Tony Avella, a councilman from Queens who is unknown to most New York voters, is delighted by the decreasingly ridiculous-sounding prospect of being the unchallenged Democratic nominee to take on Mike Bloomberg for mayor.
"I made a prediction some time ago that I thought either Weiner or Thompson, one of them would decide not to do it," said Avella. "Whether or not they both get out, well, you'll have to ask them. But the rumors keep circulating. It's amazing that these rumors will not go away."
He may be in the single digits among registered Democrats, but he's not wrong, either.
Anthony Weiner, who had pretty much withdrawn from the race already, recently went a step further. And despite that, Bill Thompson, who is very much interested in running—and who has tried, unsuccessfully, to ease Avella out of the race—still can't get away from rumors that he himself might drop.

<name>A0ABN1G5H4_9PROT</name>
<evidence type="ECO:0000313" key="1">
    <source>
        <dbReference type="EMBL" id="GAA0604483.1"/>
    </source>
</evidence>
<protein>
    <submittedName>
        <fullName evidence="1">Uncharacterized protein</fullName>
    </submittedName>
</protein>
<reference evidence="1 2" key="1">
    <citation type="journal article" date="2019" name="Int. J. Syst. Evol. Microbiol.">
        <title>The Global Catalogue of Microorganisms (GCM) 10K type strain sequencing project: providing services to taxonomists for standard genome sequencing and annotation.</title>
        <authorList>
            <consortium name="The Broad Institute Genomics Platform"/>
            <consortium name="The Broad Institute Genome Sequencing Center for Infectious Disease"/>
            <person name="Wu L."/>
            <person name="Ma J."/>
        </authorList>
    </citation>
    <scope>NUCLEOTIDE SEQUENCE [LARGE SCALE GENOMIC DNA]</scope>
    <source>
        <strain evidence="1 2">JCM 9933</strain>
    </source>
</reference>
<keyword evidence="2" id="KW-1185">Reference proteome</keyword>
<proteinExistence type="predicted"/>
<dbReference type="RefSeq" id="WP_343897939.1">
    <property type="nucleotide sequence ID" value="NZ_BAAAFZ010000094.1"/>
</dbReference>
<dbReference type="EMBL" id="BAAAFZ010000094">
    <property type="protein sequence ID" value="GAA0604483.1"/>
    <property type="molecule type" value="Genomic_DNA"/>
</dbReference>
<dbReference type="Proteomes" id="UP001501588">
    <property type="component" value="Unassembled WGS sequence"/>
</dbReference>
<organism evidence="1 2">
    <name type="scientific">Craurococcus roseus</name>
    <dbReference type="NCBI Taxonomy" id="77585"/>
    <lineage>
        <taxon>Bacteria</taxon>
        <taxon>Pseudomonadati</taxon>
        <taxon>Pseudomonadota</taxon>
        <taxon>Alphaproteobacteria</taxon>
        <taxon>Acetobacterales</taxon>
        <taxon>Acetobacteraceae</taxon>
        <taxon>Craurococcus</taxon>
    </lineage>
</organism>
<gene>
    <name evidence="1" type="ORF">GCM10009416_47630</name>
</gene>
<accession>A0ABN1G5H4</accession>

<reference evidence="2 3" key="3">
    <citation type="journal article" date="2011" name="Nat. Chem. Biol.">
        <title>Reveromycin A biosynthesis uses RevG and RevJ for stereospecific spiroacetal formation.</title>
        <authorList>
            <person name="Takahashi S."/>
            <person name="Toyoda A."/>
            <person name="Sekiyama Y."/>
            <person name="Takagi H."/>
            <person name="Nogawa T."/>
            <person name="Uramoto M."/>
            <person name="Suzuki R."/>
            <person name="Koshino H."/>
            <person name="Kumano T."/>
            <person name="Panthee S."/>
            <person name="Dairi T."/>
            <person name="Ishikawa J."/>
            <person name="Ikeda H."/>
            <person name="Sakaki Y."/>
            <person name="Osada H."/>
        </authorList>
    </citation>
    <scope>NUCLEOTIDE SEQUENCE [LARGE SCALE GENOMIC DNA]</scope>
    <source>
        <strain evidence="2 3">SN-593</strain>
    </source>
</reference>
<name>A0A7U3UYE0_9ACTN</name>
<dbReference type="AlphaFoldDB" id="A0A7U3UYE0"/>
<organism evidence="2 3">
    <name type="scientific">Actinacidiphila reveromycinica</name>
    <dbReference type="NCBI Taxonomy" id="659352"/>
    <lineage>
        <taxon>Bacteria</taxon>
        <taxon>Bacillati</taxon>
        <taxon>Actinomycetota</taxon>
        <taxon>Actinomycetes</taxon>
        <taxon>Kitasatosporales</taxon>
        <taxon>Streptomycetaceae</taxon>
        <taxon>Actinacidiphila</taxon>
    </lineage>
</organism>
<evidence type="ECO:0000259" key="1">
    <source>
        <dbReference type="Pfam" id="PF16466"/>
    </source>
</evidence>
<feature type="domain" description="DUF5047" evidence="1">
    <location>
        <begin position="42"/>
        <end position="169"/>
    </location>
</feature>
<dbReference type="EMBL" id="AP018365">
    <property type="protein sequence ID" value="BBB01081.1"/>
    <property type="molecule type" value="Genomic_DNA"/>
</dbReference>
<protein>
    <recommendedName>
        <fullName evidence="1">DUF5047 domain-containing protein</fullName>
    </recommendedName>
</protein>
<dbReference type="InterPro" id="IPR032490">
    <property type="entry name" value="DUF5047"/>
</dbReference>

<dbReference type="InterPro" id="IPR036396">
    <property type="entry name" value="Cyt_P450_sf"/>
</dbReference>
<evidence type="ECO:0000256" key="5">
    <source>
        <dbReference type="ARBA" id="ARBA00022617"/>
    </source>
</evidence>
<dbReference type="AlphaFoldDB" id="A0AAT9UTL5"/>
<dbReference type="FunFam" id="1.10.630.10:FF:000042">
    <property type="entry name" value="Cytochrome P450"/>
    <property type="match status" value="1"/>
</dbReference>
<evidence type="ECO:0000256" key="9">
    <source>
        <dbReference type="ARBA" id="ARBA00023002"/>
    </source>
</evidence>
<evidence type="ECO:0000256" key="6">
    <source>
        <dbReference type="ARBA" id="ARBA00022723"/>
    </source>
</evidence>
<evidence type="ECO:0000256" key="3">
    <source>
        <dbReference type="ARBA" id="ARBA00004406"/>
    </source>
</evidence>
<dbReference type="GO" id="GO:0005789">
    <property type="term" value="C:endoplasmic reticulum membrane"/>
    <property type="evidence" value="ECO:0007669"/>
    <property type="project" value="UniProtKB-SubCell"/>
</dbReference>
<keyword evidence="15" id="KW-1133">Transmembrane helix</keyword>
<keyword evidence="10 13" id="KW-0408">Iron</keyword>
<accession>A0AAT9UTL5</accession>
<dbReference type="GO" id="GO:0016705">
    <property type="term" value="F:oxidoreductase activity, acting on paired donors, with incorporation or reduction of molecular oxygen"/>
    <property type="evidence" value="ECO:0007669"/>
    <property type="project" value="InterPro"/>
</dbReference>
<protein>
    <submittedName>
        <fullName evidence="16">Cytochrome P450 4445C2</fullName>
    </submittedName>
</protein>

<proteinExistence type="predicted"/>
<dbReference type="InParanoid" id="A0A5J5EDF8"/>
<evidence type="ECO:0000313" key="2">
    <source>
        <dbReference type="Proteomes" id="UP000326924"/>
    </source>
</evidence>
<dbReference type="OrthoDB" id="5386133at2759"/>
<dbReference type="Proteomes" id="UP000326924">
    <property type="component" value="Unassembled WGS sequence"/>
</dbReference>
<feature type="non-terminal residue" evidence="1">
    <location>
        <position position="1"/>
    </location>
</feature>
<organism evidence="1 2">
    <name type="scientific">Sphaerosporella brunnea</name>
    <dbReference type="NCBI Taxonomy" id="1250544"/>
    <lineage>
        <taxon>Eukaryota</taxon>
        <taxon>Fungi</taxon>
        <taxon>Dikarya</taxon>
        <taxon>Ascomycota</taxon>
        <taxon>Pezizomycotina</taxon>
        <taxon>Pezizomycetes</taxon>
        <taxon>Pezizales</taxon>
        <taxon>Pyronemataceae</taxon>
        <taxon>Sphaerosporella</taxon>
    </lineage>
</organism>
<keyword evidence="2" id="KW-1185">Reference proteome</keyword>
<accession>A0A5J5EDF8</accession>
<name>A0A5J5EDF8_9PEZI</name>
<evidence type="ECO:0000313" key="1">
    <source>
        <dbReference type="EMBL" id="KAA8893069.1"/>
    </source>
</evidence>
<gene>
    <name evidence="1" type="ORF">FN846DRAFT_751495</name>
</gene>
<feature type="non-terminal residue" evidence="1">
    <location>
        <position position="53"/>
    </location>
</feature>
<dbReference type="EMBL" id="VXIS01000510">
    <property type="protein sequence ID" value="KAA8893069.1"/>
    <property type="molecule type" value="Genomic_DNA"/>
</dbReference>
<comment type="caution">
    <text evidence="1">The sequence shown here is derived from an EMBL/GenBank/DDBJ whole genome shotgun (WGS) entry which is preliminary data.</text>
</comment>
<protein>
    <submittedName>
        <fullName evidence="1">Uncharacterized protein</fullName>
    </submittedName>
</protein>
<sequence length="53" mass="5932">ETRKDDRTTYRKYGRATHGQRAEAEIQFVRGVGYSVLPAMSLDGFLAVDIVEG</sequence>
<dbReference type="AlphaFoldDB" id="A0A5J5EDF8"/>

(In an interview for a story late last month, I asked Thompson if he was at all concerned about the ambient speculation that he was foundering, and that Representative Anthony Weiner was merely waiting him out before jumping back into the primary.
"The only people who are saying that are the Bloomberg people and the rumor is being spread by the Bloomberg people," Thompson told me.
The Bloomberg campaign, as I reported, would actually rather that Thompson continue with his plans to run than face the possibility of Weiner, an annoying opponent, jumping back into the race.)
So, as outlandish as the prospect may seem, Avella is hopeful that, in the end, he will be the uncontested Democratic standard-bearer.
"The day Mike Bloomberg succeeded in overturning term limits, one of the political reporters called me and said, 'Do you realize there is a good possibility you'll be it, because you'll be the last person standing?'"
He laughed, before turning momentarily serious.
"I look forward to running against Mike Bloomberg," he said. "If there is no primary, that's all the better."
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